Aerial mark?recapture population estimates utilising the natural markings of wild horses to identify individuals was applied in the Bogong High Plains, Alpine National Park, Victoria. A discrete population of wild horses occupying an area of 180 km2 was sampled over two days in 2005. This study explored the feasibility of a technique that aimed to enable managers to estimate the size of the horse population and monitor it over time. Four observers (including the pilot) searched for horses from a helicopter. Once horses were sighted, photographic and written observations were used to ?mark? each animal. The survey was repeated the following day with observations ?recapturing? individuals. Data were analysed using several mark?recapture estimators, and the derived population estimates ranged from 89 (±5.3, s.e.) horses to 94.7 (±7.9, s.e.) horses. We found that the method gave a level of precision relevant to management, but needs refinement. The technique and its assumptions should be tested further by increasing the number of samples and video should be used to improve identification of individuals. We believe that this is a novel application for aerial surveys, which are typically unsuitable for estimating the size of small populations. This technique was developed for horses but may be used on other conspicuous species with unique natural markings.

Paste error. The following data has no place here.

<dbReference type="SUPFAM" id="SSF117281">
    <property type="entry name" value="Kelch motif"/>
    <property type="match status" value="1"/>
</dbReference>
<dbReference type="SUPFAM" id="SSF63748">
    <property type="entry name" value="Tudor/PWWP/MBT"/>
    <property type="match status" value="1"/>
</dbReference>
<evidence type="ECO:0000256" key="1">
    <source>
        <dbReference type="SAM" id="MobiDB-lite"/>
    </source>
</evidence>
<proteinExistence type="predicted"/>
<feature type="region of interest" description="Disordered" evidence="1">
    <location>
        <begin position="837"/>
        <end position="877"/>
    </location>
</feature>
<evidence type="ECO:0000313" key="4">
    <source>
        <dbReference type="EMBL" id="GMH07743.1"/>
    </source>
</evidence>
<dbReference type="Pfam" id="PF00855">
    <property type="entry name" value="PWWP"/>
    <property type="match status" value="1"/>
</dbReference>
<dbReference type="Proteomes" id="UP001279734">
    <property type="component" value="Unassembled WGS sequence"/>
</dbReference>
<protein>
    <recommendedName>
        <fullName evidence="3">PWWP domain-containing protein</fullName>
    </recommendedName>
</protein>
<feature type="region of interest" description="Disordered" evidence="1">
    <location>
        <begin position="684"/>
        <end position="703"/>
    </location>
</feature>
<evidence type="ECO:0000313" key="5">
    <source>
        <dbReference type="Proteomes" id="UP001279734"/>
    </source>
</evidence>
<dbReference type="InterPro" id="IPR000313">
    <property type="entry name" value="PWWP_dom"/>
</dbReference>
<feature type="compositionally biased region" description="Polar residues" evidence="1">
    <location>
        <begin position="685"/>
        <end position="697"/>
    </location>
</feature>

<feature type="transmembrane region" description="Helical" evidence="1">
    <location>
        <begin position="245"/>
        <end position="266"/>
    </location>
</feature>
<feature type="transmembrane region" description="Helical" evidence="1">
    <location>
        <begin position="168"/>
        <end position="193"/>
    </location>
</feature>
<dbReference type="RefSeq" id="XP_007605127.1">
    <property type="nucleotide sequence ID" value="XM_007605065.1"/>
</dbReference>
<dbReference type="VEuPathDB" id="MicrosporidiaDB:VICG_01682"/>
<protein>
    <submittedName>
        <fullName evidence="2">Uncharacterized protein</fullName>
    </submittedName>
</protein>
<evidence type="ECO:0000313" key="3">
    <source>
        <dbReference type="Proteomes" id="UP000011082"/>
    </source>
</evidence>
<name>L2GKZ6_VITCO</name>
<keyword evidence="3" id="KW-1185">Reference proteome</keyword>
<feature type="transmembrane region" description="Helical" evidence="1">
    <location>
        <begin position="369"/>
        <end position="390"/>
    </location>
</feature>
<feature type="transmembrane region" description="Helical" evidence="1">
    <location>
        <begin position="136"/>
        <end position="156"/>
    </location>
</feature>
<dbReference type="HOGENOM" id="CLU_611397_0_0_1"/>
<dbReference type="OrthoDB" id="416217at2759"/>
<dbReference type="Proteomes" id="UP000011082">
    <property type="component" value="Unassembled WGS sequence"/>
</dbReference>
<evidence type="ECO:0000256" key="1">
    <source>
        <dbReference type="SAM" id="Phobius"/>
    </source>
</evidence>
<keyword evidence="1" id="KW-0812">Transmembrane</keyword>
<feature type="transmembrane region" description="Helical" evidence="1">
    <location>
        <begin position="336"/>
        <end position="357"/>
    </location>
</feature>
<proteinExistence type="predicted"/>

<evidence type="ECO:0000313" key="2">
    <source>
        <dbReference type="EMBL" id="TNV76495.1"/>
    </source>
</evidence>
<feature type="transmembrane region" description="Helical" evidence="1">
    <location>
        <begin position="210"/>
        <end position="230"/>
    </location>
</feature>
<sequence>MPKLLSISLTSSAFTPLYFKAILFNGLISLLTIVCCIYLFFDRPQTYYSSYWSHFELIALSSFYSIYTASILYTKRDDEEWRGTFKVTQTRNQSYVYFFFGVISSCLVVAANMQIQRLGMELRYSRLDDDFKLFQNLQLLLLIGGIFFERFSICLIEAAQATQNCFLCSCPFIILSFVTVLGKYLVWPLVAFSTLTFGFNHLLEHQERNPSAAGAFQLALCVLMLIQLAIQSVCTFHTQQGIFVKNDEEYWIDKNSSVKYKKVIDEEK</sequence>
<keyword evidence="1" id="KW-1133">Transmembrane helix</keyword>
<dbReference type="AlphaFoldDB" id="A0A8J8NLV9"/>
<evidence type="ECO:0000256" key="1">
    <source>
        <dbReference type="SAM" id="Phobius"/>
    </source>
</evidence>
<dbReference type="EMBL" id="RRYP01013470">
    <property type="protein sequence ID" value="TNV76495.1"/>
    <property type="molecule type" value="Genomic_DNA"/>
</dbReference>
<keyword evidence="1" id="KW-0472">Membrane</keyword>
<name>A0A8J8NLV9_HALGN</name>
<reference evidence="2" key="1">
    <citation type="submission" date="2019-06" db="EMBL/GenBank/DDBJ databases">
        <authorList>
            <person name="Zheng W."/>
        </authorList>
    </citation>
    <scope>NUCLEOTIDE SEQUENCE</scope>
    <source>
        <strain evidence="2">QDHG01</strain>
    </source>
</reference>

|Author||Michelle J. Dawson and Cameron Miller|
|Secondary title||Wildlife Research|